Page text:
Denton and Reddish MP Andrew Gwynne has spoken in the House of Commons for a change in the Government’s approach to transport policy.
Labour MPs forced an opposition day debate on soaring fares and bumper profits for transport companies, in which Mr Gwynne criticised the government’s policy of handing back the power of ‘flex’ to the train companies, which allows them to increase fares by another 5% above the regulated fare increases of RPI+1. Labour siezed this power off the companies in 2009 to control soaring fares.
Labour MPs have highlighted that David Cameron has broken his promise to cap the annual increase in rail fares at one per cent above inflation (4.2 per cent). As a result of his decision, passengers have this month seen the cost of their ticket rise by as much as 9.2 per cent.
Cameron’s decision to side with the private train operators against commuters shows he is desperately out of touch with the increasing pressures on household budgets.
The Campaign for Better Transport compared the cost of an annual season ticket into five major European capitals and discovered the sample UK ticket cost three and a half times more than the most expensive European one, and almost ten times (9.7) more than the cheapest one. (Source: Campaign for Better Transport report (December 2011) http://www.bettertransport.org.uk/media/30-dec-european-fares-rises.)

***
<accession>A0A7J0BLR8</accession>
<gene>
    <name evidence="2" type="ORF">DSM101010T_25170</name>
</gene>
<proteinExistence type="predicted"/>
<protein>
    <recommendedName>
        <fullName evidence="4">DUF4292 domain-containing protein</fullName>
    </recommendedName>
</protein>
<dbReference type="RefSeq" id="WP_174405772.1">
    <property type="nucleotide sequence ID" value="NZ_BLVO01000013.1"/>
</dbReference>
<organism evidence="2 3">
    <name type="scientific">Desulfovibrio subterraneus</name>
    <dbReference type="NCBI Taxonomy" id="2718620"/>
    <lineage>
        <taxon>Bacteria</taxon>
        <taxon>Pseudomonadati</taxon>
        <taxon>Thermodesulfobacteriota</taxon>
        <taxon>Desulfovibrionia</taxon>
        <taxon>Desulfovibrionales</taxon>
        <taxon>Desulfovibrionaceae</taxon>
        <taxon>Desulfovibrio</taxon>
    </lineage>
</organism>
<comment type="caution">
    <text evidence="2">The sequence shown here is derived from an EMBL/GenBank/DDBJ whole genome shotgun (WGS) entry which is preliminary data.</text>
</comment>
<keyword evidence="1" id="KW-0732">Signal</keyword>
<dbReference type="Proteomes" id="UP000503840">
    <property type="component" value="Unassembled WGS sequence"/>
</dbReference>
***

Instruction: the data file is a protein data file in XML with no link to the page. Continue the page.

Following his speech, Andrew Gwynne MP said:
“David Cameron’s decision to side with the big train firms is a disgrace at a time when his Strivers’ Tax is already hitting low-paid households. Labour would be putting passengers first by banning train companies from increasing fares above the cap set by Ministers.
“While commuters could pay up to 9.2 per cent more every year under the Tories and Liberal Democrats, fares would be rising by no more than 1 per cent above inflation under Labour. Imposing the cap would be at the expense of private train company profits, not the taxpayer. We call on the Prime Minister to put people before profits, but his attitude is no surprise considering his Rail Minister Simon Burns spurns taking the train to work in favour of his £80,000 a year chauffeur-driven car.
“A rail system that allows private train companies to maximise their profits at the expense of passengers in a system that costs taxpayers £3.5billion every year is a railway that puts the wrong people first. It’s absolutely right for Labour to consider all options for reform to deliver a better deal for taxpayers and fare-payers.
“People in Denton and Reddish want to see their Government supporting them instead of making commuting to work a luxury few can afford. David Cameron should follow Labour’s lead and rule out these ‘Super Peak’ rail tickets, limit rail fare rises and stop putting rail companies’ profits ahead of the needs of hard-working commuters.”